Dealing with TXDOT

Hi folks –

I understand that that TXDOT has some new regs that give them added authority (and autonomy) to “take” public road frontage. Anybody heard anything about that?

I have a couple of strips that could be impacted (road work currently scheduled for 2005) in the short term and at least one that could be affected permanently (roadway will take most of the customer parking). And the construction will last about a year.

Of course, this has the tenants completely freaked. I’ve seen projects like these completely bankrupt small businesses. After all, we live in the era of convenience.

Plans are now to meet with the TXDOT folks and try to pin down the timing of the project which will be done in phases.

Worst case is to relocate some of the tenants, use the construction project as a means to purchase even more road front property (because of the lower values caused by the distress), take the opportunity to remodel and rennovate some of the buildings, and prepare for the day when the project is completed.

So, while I’m not worried (financially) since all the props are paid for (F&C), suggestions are welcome.


Eric C

This is an expansion of the eminent domain rules or something? I haven’t heard anything, but then I’ve been fairly buried lately. Payments are based on assessed values or specific appraisals?

Tenants are on 5 year terms with renewals, but likely not to renew? Any ideas for drive-throughs or other use changes? :mrgreen:

Any way to help spread the rumors, buy some larger plots right in the target area at distressed prices prior to confiscation and pocket the cash from the state?

I tried to pull that one off once, but couldn’t get it done. Deal was no money in on SFH and city was expected to pay 40k for what was basically a third of the yard for road expansion. It wasn’t going to affect the structure and wouldn’t have affected my rent too much. I’m not sure it would have worked out that way, but it would have been fun. :eyes

Anyway, just thinking out loud here…

Hi Tim -

Here’s an article I found in an old copy of the Austin Biz journal :

The question is really who has the ultimate say over these issues – the State agency or the local government.

In some states, VA, for example the State retains considerable authority over every roadway (pretty much).

As you can see from the article, the problem has been ongoing for awhile.

In my particular situation, what’s scheduled to happen is a widening of the highway, installation of new sidewalks, and the replacement of “lay-down” curbs with concrete curbs and gutters.

The project is scheduled to take a year to complete and will be done in threee block phases.

The widening will take some parking (not such a big deal, but both the construction time frame (and length) as well as the the replacement of the curbs is a very big deal.

One of my prime tenants is a tax prep firm (imagine that) whose annual business occurs almost entirely in the first quarter of the year. More than that – fully 80 percent of their revenue comes in the door between Jan1 and Feb 28.

A three month period of construction (limited access – at best)would be damaging to any business, but should it fall during that first quarter, it would be devastating to these folks.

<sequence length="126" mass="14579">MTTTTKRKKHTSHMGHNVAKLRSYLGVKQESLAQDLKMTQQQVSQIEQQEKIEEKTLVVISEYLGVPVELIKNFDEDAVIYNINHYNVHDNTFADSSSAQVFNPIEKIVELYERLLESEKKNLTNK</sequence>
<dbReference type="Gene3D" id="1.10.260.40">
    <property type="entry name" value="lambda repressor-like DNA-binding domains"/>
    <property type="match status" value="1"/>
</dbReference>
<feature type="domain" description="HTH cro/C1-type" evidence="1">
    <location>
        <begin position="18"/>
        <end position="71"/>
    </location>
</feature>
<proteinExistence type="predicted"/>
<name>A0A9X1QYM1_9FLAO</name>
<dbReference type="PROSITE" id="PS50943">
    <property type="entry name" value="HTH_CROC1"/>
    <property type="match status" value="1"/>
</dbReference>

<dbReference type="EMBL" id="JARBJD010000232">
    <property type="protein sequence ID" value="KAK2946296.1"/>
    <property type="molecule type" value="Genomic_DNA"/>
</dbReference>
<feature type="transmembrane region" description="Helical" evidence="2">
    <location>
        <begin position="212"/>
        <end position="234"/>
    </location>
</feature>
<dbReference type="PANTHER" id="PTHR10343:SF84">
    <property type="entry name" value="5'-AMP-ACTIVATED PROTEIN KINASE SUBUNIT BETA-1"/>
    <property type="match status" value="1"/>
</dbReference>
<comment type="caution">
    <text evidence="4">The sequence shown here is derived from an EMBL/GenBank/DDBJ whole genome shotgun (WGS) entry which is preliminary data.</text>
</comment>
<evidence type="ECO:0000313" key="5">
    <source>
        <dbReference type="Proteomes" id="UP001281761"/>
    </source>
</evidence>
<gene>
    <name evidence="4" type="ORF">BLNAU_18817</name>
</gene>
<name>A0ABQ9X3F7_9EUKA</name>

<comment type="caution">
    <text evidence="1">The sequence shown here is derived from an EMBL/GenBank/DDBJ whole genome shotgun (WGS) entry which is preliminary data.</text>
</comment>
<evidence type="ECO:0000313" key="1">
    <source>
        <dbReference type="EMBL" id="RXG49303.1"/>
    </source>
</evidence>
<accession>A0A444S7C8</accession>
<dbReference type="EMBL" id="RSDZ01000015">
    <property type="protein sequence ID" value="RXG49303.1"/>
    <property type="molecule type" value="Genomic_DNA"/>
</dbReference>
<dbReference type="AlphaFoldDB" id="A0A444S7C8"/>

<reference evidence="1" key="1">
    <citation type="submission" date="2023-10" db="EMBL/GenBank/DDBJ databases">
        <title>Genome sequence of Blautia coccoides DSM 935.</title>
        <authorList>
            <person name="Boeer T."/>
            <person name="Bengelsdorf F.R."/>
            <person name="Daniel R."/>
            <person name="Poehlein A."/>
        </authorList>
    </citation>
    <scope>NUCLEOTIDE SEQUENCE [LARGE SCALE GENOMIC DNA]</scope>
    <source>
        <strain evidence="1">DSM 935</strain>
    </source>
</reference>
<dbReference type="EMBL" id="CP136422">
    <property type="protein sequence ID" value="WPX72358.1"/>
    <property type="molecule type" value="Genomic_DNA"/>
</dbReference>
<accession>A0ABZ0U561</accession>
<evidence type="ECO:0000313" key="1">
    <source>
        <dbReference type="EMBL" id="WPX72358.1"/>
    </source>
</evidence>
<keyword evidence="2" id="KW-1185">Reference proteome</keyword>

And those curbs limit access big time. In many cases, the curb cuts will be severely restricted. Those who rate a curb cut will be OK; those who don’t…

Now, not all is lost here. I have meetings scheduled with the locals, TXDOT, etc. and so we’ll see where we go from there.

Of course, the contrarian in me says that this also may be a great time to buy more property along this highway.

Actually, my tenants will probably be fine – at worst we’ll move them into a new facility or a temp – their choice. But it won’t be cheap – new facades, new parking, new signage, etc.

You get the picture.

Thanks for the reply.

Take care,

Eric C

What brilliant mind decided on half a mile for the curb cuts? Can you say “done”? Now, I get it…

Hi Tim -

The only issues for me (right now) on this project is the “curb cut” availability and the time frame.

But you can see from the article that TXDOT has some wide ranging plans that could impact a lot of development in the future. One point of particular concern is that of frontage road access.

It may seem strange, but think of I-35 between Georgetown and Austin. As late as 1993, there was very little development (one hotel – a Radisson, one good restaurant – La Margarita, and one small office center) along the highway itself. How much of that development (and growth) would have been slowed if these new regs had been in place then?

Maybe it would have changed nothing. But it would have changed the players – those who could spend the time and money to lobby effectively would have a definite advantage over those who could not.

Also, think of the time element. In most areas (CA comes to my mind), a dramatic increase in the time needed to obtain the proper clearances, permits,etc also translates into increased holding costs and increased construction bills too. Translation: everthing will cost more – period.

Again, this would tend to “weed out” the little guy and favor those who understand the system or who are big enough to get the rules changed.

Take care,

Eric C